Linda Chavez
Sheryl Sandberg, Facebook chief operating officer and feminist proselytizer, wants to ban the "b" word -- bossy, that is. She has launched a campaign along with Girl Scouts of the USA CEO Anna Maria Chavez (no relation) to discourage using the word to describe girls or women who happen to show "leadership qualities." Count me out.

Apparently, Sandberg felt the sting of the "b" word at some point in 9th grade when a teacher advised a student not to be friends with Sandberg because she was "bossy," according to an interview she gave on ABC News. Now she believes the use of the word is one of the factors that leads girls to become less interested in pursuing leadership positions by middle school.

Citing studies that show that "between elementary school and high school, girls' self-esteem drops 3.5 times more than boys" and that "girls are twice as likely as boys to worry that leadership roles will make them seem 'bossy,'" Sandberg's Ban Bossy campaign has garnered more than 100,000 pledges in its first week.

I must have grown up on a different planet than Sandberg. Although I came of age in the pre-feminist 1960s, the girls I knew never hesitated to lead. We competed for class offices, ran organizations and were often the top students, and no one suggested we ought to do otherwise. As for Sandberg's claim that girls are called on less in class and interrupted more, not in the inner-city Catholic school I attended.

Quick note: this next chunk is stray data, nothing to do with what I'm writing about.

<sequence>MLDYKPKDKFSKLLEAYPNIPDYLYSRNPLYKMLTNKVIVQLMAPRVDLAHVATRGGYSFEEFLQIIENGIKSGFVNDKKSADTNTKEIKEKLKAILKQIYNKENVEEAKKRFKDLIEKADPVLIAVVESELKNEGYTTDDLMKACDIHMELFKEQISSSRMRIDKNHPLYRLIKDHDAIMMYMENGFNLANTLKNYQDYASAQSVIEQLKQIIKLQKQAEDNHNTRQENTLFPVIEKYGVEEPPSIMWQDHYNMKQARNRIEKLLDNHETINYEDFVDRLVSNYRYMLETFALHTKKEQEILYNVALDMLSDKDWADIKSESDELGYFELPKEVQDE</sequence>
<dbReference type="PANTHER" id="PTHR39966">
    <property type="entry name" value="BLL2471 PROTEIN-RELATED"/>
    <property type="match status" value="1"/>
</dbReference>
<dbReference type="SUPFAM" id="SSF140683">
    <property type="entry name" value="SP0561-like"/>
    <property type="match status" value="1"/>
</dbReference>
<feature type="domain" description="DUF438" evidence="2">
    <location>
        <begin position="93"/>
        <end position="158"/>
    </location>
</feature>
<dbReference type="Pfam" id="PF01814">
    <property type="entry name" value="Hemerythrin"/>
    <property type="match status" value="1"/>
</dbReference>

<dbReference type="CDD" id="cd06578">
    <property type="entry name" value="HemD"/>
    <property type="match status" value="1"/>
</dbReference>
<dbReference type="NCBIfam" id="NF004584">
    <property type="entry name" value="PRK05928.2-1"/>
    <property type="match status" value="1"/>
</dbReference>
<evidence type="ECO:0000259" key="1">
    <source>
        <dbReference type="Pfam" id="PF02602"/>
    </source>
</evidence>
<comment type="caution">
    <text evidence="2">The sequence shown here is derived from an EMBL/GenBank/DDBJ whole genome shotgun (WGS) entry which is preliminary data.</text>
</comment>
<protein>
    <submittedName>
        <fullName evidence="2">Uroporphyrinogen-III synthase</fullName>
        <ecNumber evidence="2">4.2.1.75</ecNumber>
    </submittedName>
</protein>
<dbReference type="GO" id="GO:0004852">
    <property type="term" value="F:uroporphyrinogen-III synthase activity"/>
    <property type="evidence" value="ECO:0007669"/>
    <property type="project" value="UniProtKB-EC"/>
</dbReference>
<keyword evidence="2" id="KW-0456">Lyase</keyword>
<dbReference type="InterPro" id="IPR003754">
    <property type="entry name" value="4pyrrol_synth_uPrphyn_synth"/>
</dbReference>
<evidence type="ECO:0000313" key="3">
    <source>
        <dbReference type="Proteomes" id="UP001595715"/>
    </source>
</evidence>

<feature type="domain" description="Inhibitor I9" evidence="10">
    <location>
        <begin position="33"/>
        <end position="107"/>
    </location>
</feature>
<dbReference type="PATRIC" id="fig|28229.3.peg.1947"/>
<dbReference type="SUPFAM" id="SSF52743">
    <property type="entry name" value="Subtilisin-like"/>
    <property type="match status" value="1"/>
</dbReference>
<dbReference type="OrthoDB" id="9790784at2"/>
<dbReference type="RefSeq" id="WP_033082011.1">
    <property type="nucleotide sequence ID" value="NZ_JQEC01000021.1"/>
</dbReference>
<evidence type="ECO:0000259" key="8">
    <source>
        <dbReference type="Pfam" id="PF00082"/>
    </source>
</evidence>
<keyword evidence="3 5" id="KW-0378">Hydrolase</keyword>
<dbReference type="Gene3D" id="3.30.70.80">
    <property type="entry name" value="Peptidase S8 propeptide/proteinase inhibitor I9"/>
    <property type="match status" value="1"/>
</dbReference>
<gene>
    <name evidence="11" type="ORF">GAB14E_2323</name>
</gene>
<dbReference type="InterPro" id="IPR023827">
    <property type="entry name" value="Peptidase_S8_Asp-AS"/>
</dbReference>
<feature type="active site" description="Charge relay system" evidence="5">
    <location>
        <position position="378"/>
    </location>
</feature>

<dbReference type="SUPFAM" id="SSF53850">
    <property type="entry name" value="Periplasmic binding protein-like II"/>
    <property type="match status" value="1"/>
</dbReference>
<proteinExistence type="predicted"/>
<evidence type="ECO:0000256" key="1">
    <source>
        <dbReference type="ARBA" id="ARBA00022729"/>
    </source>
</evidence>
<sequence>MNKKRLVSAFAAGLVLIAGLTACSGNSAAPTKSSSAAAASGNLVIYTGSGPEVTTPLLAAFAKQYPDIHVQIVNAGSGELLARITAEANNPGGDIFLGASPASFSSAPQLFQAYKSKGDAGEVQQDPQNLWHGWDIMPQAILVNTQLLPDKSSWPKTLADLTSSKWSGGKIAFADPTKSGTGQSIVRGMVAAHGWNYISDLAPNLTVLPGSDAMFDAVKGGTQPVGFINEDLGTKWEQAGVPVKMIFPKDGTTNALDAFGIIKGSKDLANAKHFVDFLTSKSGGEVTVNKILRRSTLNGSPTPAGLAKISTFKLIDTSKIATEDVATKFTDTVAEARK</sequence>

Perhaps it was the influence of the nuns who taught us. Women ran parish schools in those days, with hardly a male authority figure in sight. It wasn't the girls who had a hard time, as I recall, but the boys. They were the ones whose knuckles got rapped with rulers or, as happened when I was in 10th grade, who were thrown down a flight of stairs for playing a practical joke on one particularly humorless sister.

I don't remember ever being called bossy -- except by my children, with good reason -- but I remember plenty of boys and girls whose behavior evoked the appellation. Being bossy means telling others what to do. Some bosses are bossy; others aren't. And I would argue leadership doesn't entail being bossy. In fact, true leaders inspire others to follow; they don't simply order people about.

Clearly, being called bossy didn't stop Sandberg from succeeding. She's led a rather privileged life. She was born into a stable, professional family, graduated summa cum laude from Harvard, and earned a Harvard MBA with distinction. She's now in a highly paid, powerful position at one of the biggest corporations in America. Yet she still seems hurt by a word.


Linda Chavez

Linda Chavez is chairman of the Center for Equal Opportunity and author of Betrayal: How Union Bosses Shake Down Their Members and Corrupt American Politics .

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